Shared Thanksgiving is fine tradition
Making this holiday festive for the entire community is the goal
Thanksgiving is a uniquely American holiday that features family, food, and yes, the occasional football game.
In the spirit of the holiday, thousands of people in the Fort Dodge region gathered around tables with relatives and friends for a traditional feast on Thursday. Dining room tables throughout the area were laden with turkeys, stuffing, corn, cranberries, green bean casseroles, pies and all kinds of other delicious things.
But some of our neighbors couldn’t afford such a meal. Perhaps some lost a job; perhaps others had been hit with unexpected and high medical bills. The result was that their financial picture didn’t include the means for a traditional Thanksgiving dinner. Still others were all alone for the holiday and couldn’t justify putting together a big meal.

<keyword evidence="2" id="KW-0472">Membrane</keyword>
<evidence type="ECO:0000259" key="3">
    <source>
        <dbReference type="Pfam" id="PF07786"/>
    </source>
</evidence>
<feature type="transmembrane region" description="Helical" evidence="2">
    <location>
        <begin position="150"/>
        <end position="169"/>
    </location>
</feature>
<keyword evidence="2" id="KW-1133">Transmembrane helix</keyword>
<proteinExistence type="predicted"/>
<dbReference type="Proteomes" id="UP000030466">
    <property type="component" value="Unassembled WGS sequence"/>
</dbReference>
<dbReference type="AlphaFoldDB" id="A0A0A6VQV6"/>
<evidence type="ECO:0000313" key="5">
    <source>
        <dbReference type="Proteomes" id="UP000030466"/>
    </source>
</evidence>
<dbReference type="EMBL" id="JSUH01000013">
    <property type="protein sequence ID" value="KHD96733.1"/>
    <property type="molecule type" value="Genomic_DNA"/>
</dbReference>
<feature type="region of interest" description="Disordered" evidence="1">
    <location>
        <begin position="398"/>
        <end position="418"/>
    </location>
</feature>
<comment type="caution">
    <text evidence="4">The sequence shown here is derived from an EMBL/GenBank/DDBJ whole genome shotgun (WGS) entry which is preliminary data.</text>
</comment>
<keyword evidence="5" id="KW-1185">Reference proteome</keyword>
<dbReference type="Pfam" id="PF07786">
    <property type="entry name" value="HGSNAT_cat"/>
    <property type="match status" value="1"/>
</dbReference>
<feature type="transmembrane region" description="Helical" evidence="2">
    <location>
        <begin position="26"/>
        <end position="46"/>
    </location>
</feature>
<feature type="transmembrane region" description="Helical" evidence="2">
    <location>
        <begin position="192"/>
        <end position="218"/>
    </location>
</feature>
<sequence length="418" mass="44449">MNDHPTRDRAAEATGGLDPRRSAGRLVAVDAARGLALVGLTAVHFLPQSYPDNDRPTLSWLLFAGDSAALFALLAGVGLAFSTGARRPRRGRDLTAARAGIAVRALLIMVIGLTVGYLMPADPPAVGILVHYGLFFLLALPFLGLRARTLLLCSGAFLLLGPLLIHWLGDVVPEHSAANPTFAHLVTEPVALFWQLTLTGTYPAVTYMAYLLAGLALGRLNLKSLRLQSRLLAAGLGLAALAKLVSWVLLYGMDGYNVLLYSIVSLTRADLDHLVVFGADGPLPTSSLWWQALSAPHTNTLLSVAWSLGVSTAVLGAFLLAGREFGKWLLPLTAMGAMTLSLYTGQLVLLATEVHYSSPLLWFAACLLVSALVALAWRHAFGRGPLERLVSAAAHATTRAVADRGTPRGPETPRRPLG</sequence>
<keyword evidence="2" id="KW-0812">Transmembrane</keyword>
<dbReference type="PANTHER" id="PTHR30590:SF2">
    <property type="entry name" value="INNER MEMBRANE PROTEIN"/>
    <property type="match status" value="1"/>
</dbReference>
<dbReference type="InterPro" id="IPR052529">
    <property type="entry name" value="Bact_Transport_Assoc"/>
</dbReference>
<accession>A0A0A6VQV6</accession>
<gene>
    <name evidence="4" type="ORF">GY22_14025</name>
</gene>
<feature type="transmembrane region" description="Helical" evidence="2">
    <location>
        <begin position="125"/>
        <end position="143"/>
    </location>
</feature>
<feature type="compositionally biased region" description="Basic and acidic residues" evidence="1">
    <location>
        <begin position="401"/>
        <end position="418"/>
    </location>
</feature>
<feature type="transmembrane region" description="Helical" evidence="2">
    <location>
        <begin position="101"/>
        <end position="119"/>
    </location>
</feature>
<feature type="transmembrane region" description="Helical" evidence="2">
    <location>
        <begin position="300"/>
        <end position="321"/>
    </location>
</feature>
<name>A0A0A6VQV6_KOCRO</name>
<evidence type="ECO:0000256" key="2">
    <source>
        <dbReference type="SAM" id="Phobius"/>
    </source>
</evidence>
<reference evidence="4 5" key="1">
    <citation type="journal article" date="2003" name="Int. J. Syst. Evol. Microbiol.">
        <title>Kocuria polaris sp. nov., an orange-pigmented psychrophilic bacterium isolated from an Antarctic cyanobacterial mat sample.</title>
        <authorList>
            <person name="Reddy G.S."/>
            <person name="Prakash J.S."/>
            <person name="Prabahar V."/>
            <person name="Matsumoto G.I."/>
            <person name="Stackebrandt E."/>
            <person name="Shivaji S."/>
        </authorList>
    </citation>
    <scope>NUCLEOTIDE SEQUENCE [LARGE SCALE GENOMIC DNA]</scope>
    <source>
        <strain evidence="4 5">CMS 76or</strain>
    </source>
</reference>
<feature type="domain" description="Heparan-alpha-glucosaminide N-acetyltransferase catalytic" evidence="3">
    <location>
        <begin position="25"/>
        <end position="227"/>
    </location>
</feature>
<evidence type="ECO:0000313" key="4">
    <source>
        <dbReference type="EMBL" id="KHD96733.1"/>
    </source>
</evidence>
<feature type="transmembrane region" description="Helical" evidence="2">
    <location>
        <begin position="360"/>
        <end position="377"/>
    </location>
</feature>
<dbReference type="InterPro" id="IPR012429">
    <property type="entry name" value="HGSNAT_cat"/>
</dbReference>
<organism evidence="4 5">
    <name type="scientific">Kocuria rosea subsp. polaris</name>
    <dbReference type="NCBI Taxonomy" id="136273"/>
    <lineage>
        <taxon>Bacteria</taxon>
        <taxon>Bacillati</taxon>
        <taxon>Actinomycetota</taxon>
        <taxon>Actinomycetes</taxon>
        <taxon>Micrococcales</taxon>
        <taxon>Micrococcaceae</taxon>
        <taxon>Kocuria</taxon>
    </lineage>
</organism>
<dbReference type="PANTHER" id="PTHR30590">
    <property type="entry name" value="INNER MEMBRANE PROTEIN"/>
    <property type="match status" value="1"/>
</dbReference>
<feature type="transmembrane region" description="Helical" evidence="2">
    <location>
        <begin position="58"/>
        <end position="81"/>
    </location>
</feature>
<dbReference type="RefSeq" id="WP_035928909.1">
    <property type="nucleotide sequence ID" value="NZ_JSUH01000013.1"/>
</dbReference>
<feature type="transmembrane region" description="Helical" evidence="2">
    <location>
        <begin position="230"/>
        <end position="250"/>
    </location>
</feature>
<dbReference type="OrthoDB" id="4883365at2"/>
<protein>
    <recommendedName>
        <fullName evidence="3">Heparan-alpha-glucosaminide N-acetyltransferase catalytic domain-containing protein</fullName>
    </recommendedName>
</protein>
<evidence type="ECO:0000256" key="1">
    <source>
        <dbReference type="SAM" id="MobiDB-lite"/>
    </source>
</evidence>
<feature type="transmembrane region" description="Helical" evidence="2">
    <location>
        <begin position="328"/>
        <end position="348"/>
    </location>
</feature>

Those factors, however, did not mean they had to miss out on Thanksgiving dinner. Others among our neighbors volunteered their time and energy to hold a free Thanksgiving dinner in Fort Dodge for anyone who couldn’t afford one or wanted some company on the holiday. Some of those volunteers rose before the sun on Thursday to make sure everything was done just right.
Fourteen years ago, the Johnson family — Casey, Deb, Matt, Abigail, Nick and Jordan — began holding a Thanksgiving dinner at their business, Fort Dodge Ford Lincoln Toyota. They came through again on Thursday.
The Salvation Army for decades held a Thanksgiving dinner also. This year it did not do so, but The Salvation Army leadership encouraged the volunteers that prepared and served its meal to help out with the car dealership’s dinner.
The efforts of both groups are in the finest tradition of Iowans helping Iowans. The Messenger salutes The Salvation Army, the Johnson family and all the volunteers involved in both efforts.
And in this season of Thanksgiving, we thank you.